Where Do Conservatives Go After the Planned Parenthood Vote?

In the end, the votes were not even close. In the House of Representatives on Wednesday, the measure approving a continuing resolution to fund the government — including money for Planned Parenthood — passed easily with a vote of 257-151. In the Senate, the vote was even more lopsided, clearing the chamber by a vote of 78-20.

If this weren’t sobering enough, a recent NBC/Wall Street Journal poll, found that six out of 10 Americans said they opposed completely eliminating funding for Planned Parenthood. Perhaps this helps explain the final roll call in the House and the Senate.

Even more surprising than the final vote tally in Congress, however, was the finding in that same poll that a plurality of Americans continue to view Planned Parenthood favorably.

This despite Pope Francis’s historic visit to the United States, where he spoke eloquently about the sanctity of life — including the unborn — before Congress and the United Nations. And this despite the series of undercover videos that show Planned Parenthood officials and medical technicians discussing the sale of organs from aborted babies.

None of that was enough. It’s clear that many Americans are either unmoved or unaware of the atrocities happening in the facilities of America’s largest abortion provider, which receives about $500 million a year in taxpayer funds.

As a social conservative, there are two natural responses to this setback: anger or despair.

This is not a cause for despair, but for motivation

Conservatives are righteously angry with a Republican leadership that promised to govern on a conservative platform and has consistently fallen short. In the case of funding an organization that peddles in baby parts, why not force the President’s hand? Shutting down the government in the name of life is a worthy cause after all.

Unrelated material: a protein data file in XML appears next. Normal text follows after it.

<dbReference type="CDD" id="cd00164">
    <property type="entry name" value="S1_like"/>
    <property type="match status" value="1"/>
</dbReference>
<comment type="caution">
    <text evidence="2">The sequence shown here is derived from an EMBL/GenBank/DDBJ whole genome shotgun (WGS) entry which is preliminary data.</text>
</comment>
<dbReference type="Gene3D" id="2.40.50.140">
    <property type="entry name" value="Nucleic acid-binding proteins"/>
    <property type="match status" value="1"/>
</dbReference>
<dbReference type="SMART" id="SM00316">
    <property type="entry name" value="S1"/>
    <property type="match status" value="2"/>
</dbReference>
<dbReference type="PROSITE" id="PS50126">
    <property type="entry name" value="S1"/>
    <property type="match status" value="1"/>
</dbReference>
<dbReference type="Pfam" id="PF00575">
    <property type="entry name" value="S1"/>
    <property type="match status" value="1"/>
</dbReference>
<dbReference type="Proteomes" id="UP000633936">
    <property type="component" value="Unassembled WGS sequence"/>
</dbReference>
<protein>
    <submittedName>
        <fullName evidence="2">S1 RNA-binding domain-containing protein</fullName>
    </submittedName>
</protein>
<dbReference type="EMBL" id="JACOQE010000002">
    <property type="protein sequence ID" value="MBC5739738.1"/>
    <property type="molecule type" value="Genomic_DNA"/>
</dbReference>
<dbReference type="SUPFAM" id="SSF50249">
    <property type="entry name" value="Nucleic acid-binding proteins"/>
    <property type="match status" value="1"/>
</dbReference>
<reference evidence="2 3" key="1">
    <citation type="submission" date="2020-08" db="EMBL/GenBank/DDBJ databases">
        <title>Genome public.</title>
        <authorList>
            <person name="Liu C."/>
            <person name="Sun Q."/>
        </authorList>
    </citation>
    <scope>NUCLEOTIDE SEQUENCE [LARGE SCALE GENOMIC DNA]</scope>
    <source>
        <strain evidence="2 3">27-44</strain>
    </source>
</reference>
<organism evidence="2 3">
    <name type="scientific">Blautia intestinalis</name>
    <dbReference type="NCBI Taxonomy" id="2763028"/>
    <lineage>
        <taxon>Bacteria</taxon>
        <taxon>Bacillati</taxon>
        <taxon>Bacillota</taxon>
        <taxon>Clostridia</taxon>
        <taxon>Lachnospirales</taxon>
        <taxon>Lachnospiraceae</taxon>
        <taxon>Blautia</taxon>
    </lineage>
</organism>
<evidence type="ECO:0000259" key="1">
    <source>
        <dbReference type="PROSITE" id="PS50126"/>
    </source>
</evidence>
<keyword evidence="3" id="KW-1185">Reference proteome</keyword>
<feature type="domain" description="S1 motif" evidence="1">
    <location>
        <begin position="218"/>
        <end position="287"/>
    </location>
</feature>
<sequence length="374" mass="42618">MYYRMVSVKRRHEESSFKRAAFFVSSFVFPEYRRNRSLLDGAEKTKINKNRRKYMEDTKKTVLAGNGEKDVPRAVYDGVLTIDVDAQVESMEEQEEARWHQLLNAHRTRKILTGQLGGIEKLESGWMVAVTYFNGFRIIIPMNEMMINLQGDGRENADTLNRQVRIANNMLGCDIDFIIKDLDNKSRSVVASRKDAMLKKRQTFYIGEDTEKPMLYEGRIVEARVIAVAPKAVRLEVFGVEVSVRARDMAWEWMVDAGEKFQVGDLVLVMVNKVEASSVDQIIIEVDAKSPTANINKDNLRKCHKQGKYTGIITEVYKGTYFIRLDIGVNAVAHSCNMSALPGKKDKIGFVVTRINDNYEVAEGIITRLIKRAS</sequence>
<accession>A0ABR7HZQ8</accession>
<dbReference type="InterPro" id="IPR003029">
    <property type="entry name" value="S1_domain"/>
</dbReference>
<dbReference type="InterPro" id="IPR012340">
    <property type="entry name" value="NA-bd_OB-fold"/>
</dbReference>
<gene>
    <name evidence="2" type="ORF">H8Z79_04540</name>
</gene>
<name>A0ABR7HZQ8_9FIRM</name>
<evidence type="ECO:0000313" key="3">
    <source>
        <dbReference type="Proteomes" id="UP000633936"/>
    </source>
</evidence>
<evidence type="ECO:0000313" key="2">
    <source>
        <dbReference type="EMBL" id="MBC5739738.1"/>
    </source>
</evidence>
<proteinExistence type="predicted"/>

The other response is despair. Sure, despair is a sin. But if we can’t raise the consciousness of the American people to see the barbarity and utter disregard to life, as the Center for Medical Progress videos show, then what else can we possibly do?

There is a better response than despair or anger.

Fact is, Republicans lacked the votes to overcome a filibuster by the minority party or to override a presidential veto. Despite historic gains by Republicans during the last few years, including winning a number of important Senate races during the last cycle, the votes are still not there.

This is not a cause for despair, but for motivation. Because even though, on paper, next year’s Senate races favor Democrats, Republicans should see this as an opportunity to renew their commitment to fight for the cause of life, liberty and limited government.

Success requires the hard work of persuasion. Conservatives need to win converts and translate this success into electoral victories. Seeking new voters is far less glamorous than grandstanding and receiving accolades from the party faithful, but it’s essential in order to enact conservative public policy.

Defining conservative public policy success will vary, but as Opportunity Lives Editor in Chief John Hart writes: “It’s time to invoke the General Patton Rule which says the purpose of fighting wars isn’t to die for your country, but to force the other guy to die for his country. True warriors understand tactical realties and relentlessly fight one island at a time instead of invading Japan in 1942.”

Israel Ortega is a Senior Writer for Opportunity Lives. You can follow him on Twitter @IzzyOrtega.